2. The POP display is totally distorted. Your design may look good - on screen. But in reality, when it is used for production, the end result is completely different, perhaps even distorted, from what you actually have in mind. Thought the display will be tall and sleek? Nope - your design is actually a short and stunted display.

3. The design is not practical. Without knowing exactly what is needed and how to make it work, your design for the POP display can be completely impractical. Plus, it may also be expensive to fabricate.

You could say that design is the starting point of the POP project. Which is why it is important to get it right in the first place or there won't be a workable display.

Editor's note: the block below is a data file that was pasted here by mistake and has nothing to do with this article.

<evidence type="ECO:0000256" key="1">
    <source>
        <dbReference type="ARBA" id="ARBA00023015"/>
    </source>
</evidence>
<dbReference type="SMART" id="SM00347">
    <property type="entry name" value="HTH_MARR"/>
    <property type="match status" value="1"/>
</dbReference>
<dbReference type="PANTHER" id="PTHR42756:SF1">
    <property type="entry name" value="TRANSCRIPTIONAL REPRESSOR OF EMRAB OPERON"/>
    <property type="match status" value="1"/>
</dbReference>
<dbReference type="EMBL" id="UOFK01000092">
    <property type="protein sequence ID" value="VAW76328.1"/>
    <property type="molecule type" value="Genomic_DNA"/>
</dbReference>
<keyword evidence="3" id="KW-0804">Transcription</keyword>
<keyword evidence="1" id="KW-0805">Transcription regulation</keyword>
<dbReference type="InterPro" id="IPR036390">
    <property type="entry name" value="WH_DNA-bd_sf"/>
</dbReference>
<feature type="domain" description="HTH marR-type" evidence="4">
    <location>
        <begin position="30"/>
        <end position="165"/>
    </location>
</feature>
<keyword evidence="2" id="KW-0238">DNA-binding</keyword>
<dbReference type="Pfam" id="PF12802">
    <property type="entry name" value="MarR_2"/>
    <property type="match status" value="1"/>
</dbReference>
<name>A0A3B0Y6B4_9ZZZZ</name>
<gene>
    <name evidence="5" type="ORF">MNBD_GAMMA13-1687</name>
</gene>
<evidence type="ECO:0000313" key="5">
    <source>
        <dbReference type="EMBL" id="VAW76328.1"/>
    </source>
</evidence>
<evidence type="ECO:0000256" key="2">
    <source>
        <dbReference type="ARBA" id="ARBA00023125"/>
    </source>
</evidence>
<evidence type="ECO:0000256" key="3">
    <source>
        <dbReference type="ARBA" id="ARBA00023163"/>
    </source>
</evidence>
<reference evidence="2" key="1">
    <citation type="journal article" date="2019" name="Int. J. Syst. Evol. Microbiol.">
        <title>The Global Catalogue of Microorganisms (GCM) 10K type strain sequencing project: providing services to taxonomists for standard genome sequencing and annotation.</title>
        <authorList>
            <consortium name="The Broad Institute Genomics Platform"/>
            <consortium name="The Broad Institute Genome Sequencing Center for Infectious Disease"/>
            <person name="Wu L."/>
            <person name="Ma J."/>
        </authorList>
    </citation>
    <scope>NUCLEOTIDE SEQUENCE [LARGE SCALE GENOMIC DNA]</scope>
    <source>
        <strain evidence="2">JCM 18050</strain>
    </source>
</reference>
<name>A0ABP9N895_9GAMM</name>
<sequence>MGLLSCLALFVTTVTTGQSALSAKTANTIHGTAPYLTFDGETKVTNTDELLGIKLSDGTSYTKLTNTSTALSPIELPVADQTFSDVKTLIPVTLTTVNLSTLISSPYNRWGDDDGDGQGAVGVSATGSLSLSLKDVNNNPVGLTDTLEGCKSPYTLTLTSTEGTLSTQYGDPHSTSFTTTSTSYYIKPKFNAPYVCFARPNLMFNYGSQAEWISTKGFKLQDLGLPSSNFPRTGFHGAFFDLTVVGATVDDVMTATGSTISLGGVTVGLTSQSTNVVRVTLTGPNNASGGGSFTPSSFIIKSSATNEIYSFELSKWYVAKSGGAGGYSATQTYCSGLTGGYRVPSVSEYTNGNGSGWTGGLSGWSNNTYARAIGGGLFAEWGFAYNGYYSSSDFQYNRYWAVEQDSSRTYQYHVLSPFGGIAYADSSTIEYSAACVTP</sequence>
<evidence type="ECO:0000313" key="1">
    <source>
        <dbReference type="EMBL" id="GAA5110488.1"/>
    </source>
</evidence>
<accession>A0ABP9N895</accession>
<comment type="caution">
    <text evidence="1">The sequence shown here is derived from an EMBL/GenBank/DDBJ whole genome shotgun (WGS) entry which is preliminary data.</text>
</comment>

Here's how it's done when we create the POP design:

1. We work according to scale. What's a POP display's main objective? To hold the actual products securely, right? To do so, we have to design around the product. Meaning, we actually take into consideration the product dimension and weight, work with it to come up with something that we know will hold the products securely. Meaning, we come up with a design that serves its purpose - to hold and securely display the products on site.

2. We need to make sure there is ease of fabrication. You can come up with the fanciest, most attractive design for a POP display but when it comes to fabricating it, it is completely unrealistic or takes too much effort and time to do so. Then it is just that - a fancy design that doesn't work. So when designing for POP displays, we have to make sure that it meets all the requirements for ease of fabrication.